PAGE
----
You would have thought that in groceries – one of the most highly researched, information- intensive industries – professional marketers would have some idea about whether promotions are good or bad and if so why, and to what extent. But judging by recent controversy, even with 30 to 40 years of experience and billions of pounds of promotions spending under its belt, they don’t.
Current debate is being prompted largely by Procter & Gamble’s continued assault on promotions – especially multibuys. Two- thirds of promotions actually lose money and many of the remaining ones only break even, claims P&G’s UK managing director Paul Polman: marketers are “investing vast amounts of money in an area that doesn’t enlarge our share, appeals to a minority of consumers, drives disloyalty and reduces market value”.
Indeed, if you don particularly critical spectacles you can see promotions as the tip of an iceberg of appalling, irresponsible waste. It starts with manufacturers setting market share and volume targets that do not reflect consumers’ real desire for their products. Next, they produce target-generated “forecasts”. Then they worry as unsold stock lies around in warehouses and on store shelves. Finally, they shift slow selling lines faster through promotional activity.
These steps insanely build up huge extra costs yet somehow they have become institutionalised into formal planning cycles with timings and budgets all neatly slotted in.
So why doesn’t the industry simply stop doing it? Firstly, because it’s not as simple as that. For some categories – impulse lines especially – promotions work much better than those where core demand is static (as P&G is the first to accept). Secondly, finding out whether the promotion works can be far more complicated than appears at first sight.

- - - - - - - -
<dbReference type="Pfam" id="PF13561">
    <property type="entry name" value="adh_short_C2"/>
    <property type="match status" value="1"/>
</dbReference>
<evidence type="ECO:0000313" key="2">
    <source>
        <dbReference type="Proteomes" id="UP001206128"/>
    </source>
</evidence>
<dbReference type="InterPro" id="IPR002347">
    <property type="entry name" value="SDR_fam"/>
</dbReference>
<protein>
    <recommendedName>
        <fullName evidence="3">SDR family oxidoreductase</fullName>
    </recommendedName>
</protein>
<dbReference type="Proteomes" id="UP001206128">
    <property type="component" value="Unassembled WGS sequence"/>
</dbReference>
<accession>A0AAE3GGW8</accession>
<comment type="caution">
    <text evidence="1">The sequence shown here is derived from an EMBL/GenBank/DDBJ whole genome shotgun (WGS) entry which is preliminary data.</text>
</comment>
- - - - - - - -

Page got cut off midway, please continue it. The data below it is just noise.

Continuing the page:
For example, some marketers argue that while sales volumes often rocket in the short term, they are followed by a post-promotional dip, as consumers use up promotion-induced stockpiles in their cupboards. But according to a new study by IRI InfoScan, post-promotional consumer purchasing dip is a myth that needs exploding. It doesn’t happen, they say, because not all buyers visit that store during the promotion or because they’re not tempted by that particular promotion. What does happen, however, is that there is a post-promotional order dip, because retailers routinely buy forward, taking extra stock at extra discounts to sell later at higher margins – which, of course, is an entirely different issue.
But post-promo dips aren’t even the half of it. Forget sales, what about profits? And how should profit effects be calculated? Should only the direct cost of the offer be included in the calculation? Or should it include administration costs such as sales and brand managers’ time? And what about related supply chain costs (such as the extra cost of manufacturing, distributing and storing special promotional items)? The truth is that many manufacturers haven’t a clue about these costs because they haven’t got the activity-based costing systems needed to discover them.